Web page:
On February 15, 2017, Starbucks customers in Canada have a new option for their espresso beverages: They can choose Blonde Espresso Roast for any espresso beverage. I was pretty curious to try this, so I drove up north and decided to check it out.

Take a look at the beauty of the Blonde Espresso Roast side by side with the traditional Starbucks Espresso Roast:

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Here’s just the Blonde Espresso Roast beans:











I walked into a Starbucks right when a partner was refilling the bean hopper, and so I snapped one very quick photo of it in the machine. As you can see, stores use their decaf hopper of one of their machines for the Blonde Espresso Roast. I asked for a tiny bit of it scooped out so I could compare the beans.

You can totally see that it is much lighter than traditional Espresso Roast. Starbucks Blonde Espresso Roast is all-new blend. Starbucks describes complimentary flavors as lemon, caramel, and orange. It’s a blend of Latin American and East African beans, to create a lovely medium body, medium acidity coffee. It’s sweet and smooth.

Several partners I talked to all recommended it especially for iced beverages, for a super sweet and light iced espresso drink.

I tried an iced Blonde Vanilla Almond Milk Latte side by side with a normal iced Vanilla Almond Milk Latte. (That’s a promoted drink right now.)

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There are a couple of important things to notice in that picture. First off, the Blonde Vanilla Almond Milk Latte is noticeably lighter than the traditional drink. Also, it has its own cup code which is BAVL. The recipe for any drink with Blonde Espresso is actually different than a standard drink recipe. For whatever size beverage you’re ordering, if you get Blonde Espresso, the barista will make it with one pump less syrup than a standard recipe. This is because the flavor of the Blonde Espresso is more subtle than traditional Starbucks Espresso Roast, so the recipes are designed to not have syrup flavors overpower the beverage. For those who do speak ‘Starbucks cup code’ the V in the syrup box indicates vanilla, and simply indicates that standard number of syrup pumps for that beverage. (I ordered “Tall” beverages, so that standard would be 3 pumps of syrup. The Blonde Espresso beverage then got 2 pumps.)

You can see a difference in the espresso roasts even in an Americano:

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Blonde Espresso Roast was launched with its own special cup sleeve too:

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So that’s it! It is here now in Canada! I hope you get to try it. I am still more of a fan of the traditional Espresso Roast, but I tried it in a couple of different iced beverages (they’re not all shown here) and I do think in the summer this could be an especially nice option for a light espresso beverage on a hot day. It does somehow work especially well in an iced drink.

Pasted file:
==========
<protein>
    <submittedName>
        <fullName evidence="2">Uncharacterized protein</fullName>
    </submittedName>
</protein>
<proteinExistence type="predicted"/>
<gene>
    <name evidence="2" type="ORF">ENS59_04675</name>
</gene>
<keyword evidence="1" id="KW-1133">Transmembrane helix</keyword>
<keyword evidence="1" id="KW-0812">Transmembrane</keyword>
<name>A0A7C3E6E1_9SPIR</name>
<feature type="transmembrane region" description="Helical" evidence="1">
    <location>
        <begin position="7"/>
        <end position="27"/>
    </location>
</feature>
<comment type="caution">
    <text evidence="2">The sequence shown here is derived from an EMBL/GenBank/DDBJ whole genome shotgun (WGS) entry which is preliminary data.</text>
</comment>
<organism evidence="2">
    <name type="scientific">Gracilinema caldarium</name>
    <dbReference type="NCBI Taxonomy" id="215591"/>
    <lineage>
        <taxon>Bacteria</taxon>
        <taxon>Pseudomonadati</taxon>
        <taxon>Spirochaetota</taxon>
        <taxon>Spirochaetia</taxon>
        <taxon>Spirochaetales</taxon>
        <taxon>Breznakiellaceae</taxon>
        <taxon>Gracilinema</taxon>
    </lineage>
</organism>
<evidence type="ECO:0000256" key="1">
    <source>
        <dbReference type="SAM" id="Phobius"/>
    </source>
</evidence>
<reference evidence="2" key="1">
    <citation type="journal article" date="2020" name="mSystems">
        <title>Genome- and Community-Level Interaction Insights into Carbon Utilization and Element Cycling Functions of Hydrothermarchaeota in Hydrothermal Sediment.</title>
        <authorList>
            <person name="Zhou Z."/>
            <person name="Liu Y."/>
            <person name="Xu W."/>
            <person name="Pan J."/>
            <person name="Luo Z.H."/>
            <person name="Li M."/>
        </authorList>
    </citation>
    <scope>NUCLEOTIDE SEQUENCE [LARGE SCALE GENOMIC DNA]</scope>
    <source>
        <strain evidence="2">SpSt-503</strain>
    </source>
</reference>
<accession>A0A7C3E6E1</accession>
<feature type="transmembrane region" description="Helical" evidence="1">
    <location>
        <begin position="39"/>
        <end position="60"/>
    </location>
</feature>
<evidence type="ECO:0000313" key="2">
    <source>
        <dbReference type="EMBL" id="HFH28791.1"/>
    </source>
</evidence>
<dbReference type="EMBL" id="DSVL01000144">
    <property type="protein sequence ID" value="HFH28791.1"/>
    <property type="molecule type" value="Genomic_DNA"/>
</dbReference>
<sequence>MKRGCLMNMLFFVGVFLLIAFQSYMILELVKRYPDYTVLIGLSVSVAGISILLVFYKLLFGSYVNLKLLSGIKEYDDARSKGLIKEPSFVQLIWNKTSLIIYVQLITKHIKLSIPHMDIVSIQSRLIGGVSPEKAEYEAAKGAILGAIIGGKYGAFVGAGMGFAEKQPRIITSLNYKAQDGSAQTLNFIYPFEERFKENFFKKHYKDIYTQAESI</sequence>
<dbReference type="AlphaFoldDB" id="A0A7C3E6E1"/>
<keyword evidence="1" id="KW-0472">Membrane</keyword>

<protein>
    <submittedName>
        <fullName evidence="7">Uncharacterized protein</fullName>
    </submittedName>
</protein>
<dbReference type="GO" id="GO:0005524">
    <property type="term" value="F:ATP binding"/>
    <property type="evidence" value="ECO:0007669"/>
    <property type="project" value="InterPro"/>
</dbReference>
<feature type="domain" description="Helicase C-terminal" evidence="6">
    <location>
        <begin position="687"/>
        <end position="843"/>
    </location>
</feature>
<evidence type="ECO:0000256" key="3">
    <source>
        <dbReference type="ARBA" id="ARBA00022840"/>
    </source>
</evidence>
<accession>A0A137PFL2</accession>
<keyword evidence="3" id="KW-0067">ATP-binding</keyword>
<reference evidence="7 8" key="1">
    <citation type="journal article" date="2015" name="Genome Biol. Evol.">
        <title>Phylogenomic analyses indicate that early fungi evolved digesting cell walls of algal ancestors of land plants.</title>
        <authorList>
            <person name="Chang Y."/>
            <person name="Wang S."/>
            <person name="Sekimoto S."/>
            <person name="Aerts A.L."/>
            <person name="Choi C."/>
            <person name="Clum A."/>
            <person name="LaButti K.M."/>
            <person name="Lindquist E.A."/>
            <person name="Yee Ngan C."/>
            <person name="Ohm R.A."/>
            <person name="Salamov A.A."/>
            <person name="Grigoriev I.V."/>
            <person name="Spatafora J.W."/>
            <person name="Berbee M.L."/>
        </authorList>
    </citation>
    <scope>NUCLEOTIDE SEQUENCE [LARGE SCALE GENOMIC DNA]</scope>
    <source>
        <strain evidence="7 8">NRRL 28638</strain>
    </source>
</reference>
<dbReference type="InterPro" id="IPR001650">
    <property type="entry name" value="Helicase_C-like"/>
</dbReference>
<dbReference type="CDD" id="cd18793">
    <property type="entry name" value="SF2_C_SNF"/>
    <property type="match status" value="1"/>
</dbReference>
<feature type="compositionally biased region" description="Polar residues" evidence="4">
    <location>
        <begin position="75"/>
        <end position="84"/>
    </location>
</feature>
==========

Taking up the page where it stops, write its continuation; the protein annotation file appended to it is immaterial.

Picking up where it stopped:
One odd thing about Blonde Espresso: I went to more than one store and I overheard multiple partners telling customers that a Blonde Espresso Roast beverage will have more caffeine than a traditional espresso beverage. I don’t know if partners are getting this in training or if this the kind of lore that floats around stores that people don’t research. The question is, “Does a Blonde Roast have more caffeine?”

In my conversations with roasters (I live near the Starbucks Roastery so I get to talk to roasters often), the response I consistently hear is that the difference is so negligible that it is not worth mentioning. It would seem that if you compare one single Blonde Roast bean with one single traditional roast-profile bean, the Blonde Roast profile bean will possibly have ever so slightly more caffeine: Again, I have been told by professionals that the difference is so negligible that it is not right to characterize it as having more caffeine. I remember years ago having this exact same conversation with a coffee professional at the Starbucks headquarters: The difference is negligible.

The real issue is that we do not consume coffee like as if it were a jar of peanuts. (Because the Blonde Roast beans are larger in size than a traditional dark roast profile bean, if we ate coffee like peanuts, we might still end up eating fewer Blonde Roast beans because they’d fill us up faster because they’re bigger beans.)

We grind it up and measure it. At a Starbucks store, this measurement process happens with a scale, or a scoop that has been pre-calculated to give a precise number of grams of coffee. In fact, because the dark roasted beans are smaller in size, when you weigh the number of grams for a shot of espresso, you will need a larger number of dark roasted beans for an espresso shot. Your dark roasted coffee will contain more caffeine than a blonde roast profile coffee, if you’ve gone out to a Starbucks where coffee preparation is precisely done by grams of coffee.

I don’t know anything about this AJ Fresh Roasted Coffee company, but they have a blog post that nails it: The Truth About Caffeine. In fact, I would argue that even if you’re measuring coffee by volume at home, the difference is still negligible. At a Starbucks store where coffee is prepared using grams of coffee, it is not true to assert that the Blonde Roast has more caffeine.

What Blonde Roast Espresso does do is this: It offers you a whole new flavor profile to experiment with, which may be particularly suited for iced espresso drinks.


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